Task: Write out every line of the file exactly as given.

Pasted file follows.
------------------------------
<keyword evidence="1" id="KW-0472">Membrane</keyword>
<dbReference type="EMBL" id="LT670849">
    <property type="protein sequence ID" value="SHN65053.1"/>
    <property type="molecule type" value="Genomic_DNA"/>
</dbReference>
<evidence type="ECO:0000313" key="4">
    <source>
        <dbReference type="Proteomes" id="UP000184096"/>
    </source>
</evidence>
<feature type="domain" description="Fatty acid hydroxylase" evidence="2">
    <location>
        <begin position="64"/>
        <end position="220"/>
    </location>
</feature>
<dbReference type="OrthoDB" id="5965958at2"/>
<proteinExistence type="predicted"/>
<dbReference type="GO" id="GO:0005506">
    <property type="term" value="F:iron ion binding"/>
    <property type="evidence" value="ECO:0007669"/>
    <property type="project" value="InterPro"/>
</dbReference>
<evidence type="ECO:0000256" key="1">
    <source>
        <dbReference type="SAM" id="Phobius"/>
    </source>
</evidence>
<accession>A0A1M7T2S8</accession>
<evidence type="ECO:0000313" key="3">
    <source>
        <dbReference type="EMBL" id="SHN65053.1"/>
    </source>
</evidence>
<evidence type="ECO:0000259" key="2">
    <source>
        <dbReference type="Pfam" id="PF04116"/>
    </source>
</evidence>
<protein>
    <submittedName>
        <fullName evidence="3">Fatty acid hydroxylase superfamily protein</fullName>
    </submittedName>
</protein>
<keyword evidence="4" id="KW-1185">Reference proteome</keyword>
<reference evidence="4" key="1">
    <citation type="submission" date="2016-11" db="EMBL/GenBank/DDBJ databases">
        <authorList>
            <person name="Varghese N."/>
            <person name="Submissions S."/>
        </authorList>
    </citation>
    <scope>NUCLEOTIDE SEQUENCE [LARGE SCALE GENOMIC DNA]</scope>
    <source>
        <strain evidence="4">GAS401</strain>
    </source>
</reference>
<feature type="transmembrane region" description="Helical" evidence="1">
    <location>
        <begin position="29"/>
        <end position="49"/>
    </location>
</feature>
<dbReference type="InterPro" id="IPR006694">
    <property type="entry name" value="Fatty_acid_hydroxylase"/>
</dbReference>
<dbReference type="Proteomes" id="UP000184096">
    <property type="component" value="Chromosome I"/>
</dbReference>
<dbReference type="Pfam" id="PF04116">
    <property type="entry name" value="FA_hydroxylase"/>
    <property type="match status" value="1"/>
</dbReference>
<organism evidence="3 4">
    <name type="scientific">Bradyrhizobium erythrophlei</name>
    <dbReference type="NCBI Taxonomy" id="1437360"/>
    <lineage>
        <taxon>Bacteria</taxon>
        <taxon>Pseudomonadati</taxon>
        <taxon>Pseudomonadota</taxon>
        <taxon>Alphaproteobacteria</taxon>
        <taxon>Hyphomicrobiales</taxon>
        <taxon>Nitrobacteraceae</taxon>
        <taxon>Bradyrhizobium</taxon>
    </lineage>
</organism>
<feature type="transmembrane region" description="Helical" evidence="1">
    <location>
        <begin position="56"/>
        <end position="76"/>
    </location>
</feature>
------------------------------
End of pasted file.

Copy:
<keyword evidence="1" id="KW-0472">Membrane</keyword>
<dbReference type="EMBL" id="LT670849">
    <property type="protein sequence ID" value="SHN65053.1"/>
    <property type="molecule type" value="Genomic_DNA"/>
</dbReference>
<evidence type="ECO:0000313" key="4">
    <source>
        <dbReference type="Proteomes" id="UP000184096"/>
    </source>
</evidence>
<feature type="domain" description="Fatty acid hydroxylase" evidence="2">
    <location>
        <begin position="64"/>
        <end position="220"/>
    </location>
</feature>
<dbReference type="OrthoDB" id="5965958at2"/>
<proteinExistence type="predicted"/>
<dbReference type="GO" id="GO:0005506">
    <property type="term" value="F:iron ion binding"/>
    <property type="evidence" value="ECO:0007669"/>
    <property type="project" value="InterPro"/>
</dbReference>
<evidence type="ECO:0000256" key="1">
    <source>
        <dbReference type="SAM" id="Phobius"/>
    </source>
</evidence>
<accession>A0A1M7T2S8</accession>
<evidence type="ECO:0000313" key="3">
    <source>
        <dbReference type="EMBL" id="SHN65053.1"/>
    </source>
</evidence>
<evidence type="ECO:0000259" key="2">
    <source>
        <dbReference type="Pfam" id="PF04116"/>
    </source>
</evidence>
<protein>
    <submittedName>
        <fullName evidence="3">Fatty acid hydroxylase superfamily protein</fullName>
    </submittedName>
</protein>
<keyword evidence="4" id="KW-1185">Reference proteome</keyword>
<reference evidence="4" key="1">
    <citation type="submission" date="2016-11" db="EMBL/GenBank/DDBJ databases">
        <authorList>
            <person name="Varghese N."/>
            <person name="Submissions S."/>
        </authorList>
    </citation>
    <scope>NUCLEOTIDE SEQUENCE [LARGE SCALE GENOMIC DNA]</scope>
    <source>
        <strain evidence="4">GAS401</strain>
    </source>
</reference>
<feature type="transmembrane region" description="Helical" evidence="1">
    <location>
        <begin position="29"/>
        <end position="49"/>
    </location>
</feature>
<dbReference type="InterPro" id="IPR006694">
    <property type="entry name" value="Fatty_acid_hydroxylase"/>
</dbReference>
<dbReference type="Proteomes" id="UP000184096">
    <property type="component" value="Chromosome I"/>
</dbReference>
<dbReference type="Pfam" id="PF04116">
    <property type="entry name" value="FA_hydroxylase"/>
    <property type="match status" value="1"/>
</dbReference>
<organism evidence="3 4">
    <name type="scientific">Bradyrhizobium erythrophlei</name>
    <dbReference type="NCBI Taxonomy" id="1437360"/>
    <lineage>
        <taxon>Bacteria</taxon>
        <taxon>Pseudomonadati</taxon>
        <taxon>Pseudomonadota</taxon>
        <taxon>Alphaproteobacteria</taxon>
        <taxon>Hyphomicrobiales</taxon>
        <taxon>Nitrobacteraceae</taxon>
        <taxon>Bradyrhizobium</taxon>
    </lineage>
</organism>
<feature type="transmembrane region" description="Helical" evidence="1">
    <location>
        <begin position="56"/>
        <end position="76"/>
    </location>
</feature>